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Aug 18, 2010 02:52 PM

Annual visit - How's my lineup

Time to drop the kid off at college in Southern California and then head to vegas for 5 nights, which since its the beginning of Sept. encompasses our anniversary. We are not big gamblers so stay out at the Marriott resort in Summerlin.

Last year we ate at

Mesa Grill
Joel Robuchon
Origin India
Daniel Boulud
L’Atelier de Joel Robuchon

Previous years ate at Vintner Grill, Aureole, Red Square, Rosemary's, Todds Unique, LOS.

Wanted to go with 5 new restaurants this year so my reservations are as follows:

Border Grill (We recently rented the movie Tortilla Soup so wanted to check this out)
Alex (our anniversary dinner)
Julian Serrano (opportunity to check out the Aria)
Nove Italiano (opportunity to check out the Palm on a Saturday night)

So, is there anything you would change?

I will report back as I did last year.


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  1. I'd do Sage rather than Julian Serrano.
    They also do a lot of interesting small plates.

    1 Reply
    1. re: zippyh

      I completely agree with that recommendation.

    2. I am reporting back as promised. We stuck with my original plans:

      Not much to add beyond what most people say. Food was very tasty. Got to experience many difference dishes, without it costing a fortune. I did a Sake flight; my wife ordering a special cocktail. Fun to see that part of Las Vegas. Have never been there before.

      Border Grill (We recently rented the movie Tortilla Soup so wanted to check this out):
      Very tasty. Started with the Chicken Tinga Empanadas followed by the Yucatan Pork. Yum! My wife had the Fish Tacos Ensenada. She liked it but said one of taco's fish tasted off. She wasn't that hungry so she didn't care, but mentioned it to the waiter just to alert them. Sangria was just OK and not nearly as good as what we had at Julian Serrano.

      Alex (our anniversary dinner): We both had the three course prix fixe. While overall very good, I believe Joel Robuchon is a better value. The net of it is that the bread cart at Robuchon is a differentiator for me. That may sound silly, but even with the extras they give at Alex, I was wanting more as dessert approached; so I went for the cheese cart. That was not the case when I ate at Robuchon, because I found the breads so interesting and tasty, and ultimately so satisfying that a cheese course was unnecessary. So in the end, Alex cost about $100-150 more than Robuchon, and not really better. I would give Alex a few extra points for atmosphere. They had great music playing. Wine list was expensive as expected, though I found a great Howell Mountain Zin for $90. They do lose a few points for having to ask for another roll (OK, I like bread). Also, one of the little extras was a little rabbit canape; this tasted good, but I was happy the thing fell apart on my plate because that is when I noticed a little bone that I pushed to the side. So, if we do this again next year, I believe we may go back to Robuchon.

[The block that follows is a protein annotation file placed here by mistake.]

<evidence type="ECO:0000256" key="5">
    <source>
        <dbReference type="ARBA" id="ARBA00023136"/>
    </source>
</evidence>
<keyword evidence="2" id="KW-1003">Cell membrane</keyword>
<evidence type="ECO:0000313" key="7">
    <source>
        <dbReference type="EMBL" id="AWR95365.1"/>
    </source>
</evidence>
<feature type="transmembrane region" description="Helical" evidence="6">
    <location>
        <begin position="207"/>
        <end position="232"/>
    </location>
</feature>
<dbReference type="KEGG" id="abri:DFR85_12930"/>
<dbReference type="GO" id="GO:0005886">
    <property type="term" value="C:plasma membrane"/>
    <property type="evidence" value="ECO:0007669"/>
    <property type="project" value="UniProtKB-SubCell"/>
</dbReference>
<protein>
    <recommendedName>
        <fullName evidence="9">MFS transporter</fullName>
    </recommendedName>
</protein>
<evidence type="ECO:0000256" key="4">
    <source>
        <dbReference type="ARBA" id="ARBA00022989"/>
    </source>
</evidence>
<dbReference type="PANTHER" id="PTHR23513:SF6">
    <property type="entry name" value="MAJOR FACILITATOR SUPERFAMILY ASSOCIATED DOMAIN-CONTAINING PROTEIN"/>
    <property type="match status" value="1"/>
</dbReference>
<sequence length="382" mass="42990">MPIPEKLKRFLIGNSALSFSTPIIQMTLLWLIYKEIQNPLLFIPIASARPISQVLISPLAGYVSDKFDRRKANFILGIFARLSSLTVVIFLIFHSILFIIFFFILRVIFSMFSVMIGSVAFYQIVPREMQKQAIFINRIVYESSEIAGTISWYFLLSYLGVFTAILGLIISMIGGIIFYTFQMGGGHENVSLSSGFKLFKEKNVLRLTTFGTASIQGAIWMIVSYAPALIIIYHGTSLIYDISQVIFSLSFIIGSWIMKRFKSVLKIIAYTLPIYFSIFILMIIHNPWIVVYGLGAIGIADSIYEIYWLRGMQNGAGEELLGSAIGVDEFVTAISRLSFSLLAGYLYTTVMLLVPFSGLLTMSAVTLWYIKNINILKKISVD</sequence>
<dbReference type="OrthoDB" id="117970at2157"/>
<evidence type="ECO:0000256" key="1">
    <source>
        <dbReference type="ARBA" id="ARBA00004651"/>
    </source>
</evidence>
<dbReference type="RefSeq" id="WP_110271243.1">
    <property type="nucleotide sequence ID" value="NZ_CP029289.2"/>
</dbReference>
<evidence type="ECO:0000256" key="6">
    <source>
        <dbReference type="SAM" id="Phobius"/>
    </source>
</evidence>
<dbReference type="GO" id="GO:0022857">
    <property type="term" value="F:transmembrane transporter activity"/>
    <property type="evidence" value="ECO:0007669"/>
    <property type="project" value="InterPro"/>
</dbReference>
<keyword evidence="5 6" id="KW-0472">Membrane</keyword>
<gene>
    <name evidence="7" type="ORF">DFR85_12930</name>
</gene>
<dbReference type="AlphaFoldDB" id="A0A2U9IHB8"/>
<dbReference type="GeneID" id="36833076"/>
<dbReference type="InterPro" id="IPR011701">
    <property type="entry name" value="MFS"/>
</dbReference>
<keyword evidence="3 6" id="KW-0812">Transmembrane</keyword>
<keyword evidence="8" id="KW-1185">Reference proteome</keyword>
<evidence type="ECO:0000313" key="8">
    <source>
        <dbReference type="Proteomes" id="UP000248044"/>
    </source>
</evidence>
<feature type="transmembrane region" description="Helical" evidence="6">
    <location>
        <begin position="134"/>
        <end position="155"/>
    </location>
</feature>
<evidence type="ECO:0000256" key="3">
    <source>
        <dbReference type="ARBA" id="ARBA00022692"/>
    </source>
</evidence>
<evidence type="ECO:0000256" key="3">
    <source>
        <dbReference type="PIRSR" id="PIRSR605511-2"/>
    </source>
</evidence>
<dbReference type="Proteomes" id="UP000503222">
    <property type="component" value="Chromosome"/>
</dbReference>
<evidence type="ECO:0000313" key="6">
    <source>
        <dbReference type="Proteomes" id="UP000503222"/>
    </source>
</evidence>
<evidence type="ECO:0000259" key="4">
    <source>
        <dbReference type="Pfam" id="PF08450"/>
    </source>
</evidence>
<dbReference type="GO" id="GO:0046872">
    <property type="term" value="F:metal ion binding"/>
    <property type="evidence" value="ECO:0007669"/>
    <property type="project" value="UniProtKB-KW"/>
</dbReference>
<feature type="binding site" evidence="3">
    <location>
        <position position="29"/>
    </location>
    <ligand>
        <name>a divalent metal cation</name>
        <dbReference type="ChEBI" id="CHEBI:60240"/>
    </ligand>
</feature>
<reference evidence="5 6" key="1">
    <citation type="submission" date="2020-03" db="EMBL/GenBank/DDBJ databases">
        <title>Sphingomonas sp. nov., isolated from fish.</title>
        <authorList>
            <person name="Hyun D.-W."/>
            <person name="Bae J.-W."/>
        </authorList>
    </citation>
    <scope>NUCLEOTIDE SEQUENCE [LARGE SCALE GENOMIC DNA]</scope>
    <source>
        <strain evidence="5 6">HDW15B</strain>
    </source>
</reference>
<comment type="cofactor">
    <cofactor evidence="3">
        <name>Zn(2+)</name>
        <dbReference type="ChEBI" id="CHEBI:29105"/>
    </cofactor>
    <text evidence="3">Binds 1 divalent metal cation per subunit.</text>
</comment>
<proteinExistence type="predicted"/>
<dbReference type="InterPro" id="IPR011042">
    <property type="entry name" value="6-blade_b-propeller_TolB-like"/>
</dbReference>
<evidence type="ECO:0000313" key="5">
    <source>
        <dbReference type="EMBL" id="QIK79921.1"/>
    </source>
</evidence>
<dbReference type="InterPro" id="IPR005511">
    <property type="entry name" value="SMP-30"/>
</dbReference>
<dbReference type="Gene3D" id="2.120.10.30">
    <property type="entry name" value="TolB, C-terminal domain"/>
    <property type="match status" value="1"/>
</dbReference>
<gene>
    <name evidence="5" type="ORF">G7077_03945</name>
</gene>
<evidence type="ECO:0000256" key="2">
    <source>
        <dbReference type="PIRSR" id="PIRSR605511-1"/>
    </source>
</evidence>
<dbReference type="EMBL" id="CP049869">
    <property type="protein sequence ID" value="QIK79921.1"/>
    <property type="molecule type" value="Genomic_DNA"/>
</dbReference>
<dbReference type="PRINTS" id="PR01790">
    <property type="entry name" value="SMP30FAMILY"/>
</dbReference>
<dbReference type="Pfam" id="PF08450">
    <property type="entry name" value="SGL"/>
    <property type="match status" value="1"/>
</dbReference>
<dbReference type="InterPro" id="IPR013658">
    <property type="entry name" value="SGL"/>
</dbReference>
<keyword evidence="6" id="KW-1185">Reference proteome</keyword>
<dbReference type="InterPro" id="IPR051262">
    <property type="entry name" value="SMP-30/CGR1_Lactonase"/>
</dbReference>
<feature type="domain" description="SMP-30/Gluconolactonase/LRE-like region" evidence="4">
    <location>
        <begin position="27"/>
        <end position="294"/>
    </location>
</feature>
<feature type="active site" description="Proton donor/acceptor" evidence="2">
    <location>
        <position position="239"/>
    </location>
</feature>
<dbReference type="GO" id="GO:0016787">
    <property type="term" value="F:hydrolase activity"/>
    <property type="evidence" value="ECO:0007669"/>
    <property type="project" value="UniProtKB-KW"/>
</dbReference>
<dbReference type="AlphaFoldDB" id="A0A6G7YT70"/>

Julian Serrano (opportunity to check out the Aria): We thought this was terrific. Every dish we ordered had vibrant flavor, and was beautiful to look at. Sangria was outstanding. Service was pleasant and professional.

      Nove Italiano (opportunity to check out the Palm on a Saturday night): Did not think much of the Palms Casino, but thought Nove Italiano had a sexy vibe, great service, and the food was excellent. We shared the Shrimp Francaise which reminded us of a restaurant we used to go to in NY years ago. We then both had the Osso Buco and the Death by Potatoes--Also ordered the risotto of the day, which was probably overkill at that point. All good. The make your own cannolis were wonderful and fun. I think the only negative I have is that the wine list seemed unnecessarily expensive.

      So, all good choices, and I am already looking forward to picking a new group of restaurants for our trip next year. Let me know if you have any questions.

      Border Grill
      3950 Las Vegas Blvd South, Las Vegas, NV 89119

      Nove Italiano
      4321 W. Flamingo Rd., Las Vegas, NV 89103

      1 Reply
      1. re: Ian F

        Thanks for the excellent report -- looks like you did awfully well!

      2. Did any dishes stand out @ Julian Serrano's? I'm staying at Aria in November and trying to decide between Sage and Julian Serrano.

        20 Replies
        1. re: Bran808

          The ahi tuna tempura, mixed seafood ceviche, brava potatoes, chicken croquetas, and pintxo de chorizos were all good. I think we had a couple of specials too but can't really remember the details.

          1. re: Ian F

            Ian, great post. We have Alex booked for our anniversary next month, but I'm thinking of switching to Robuchon based on your recommendation. We also LOVE Julian Serrano--and totally agree that the sangria rocks.

            1. re: loriannkru

              >> "Ian, great post. We have Alex booked for our anniversary next month, but I'm thinking of switching to Robuchon based on your recommendation"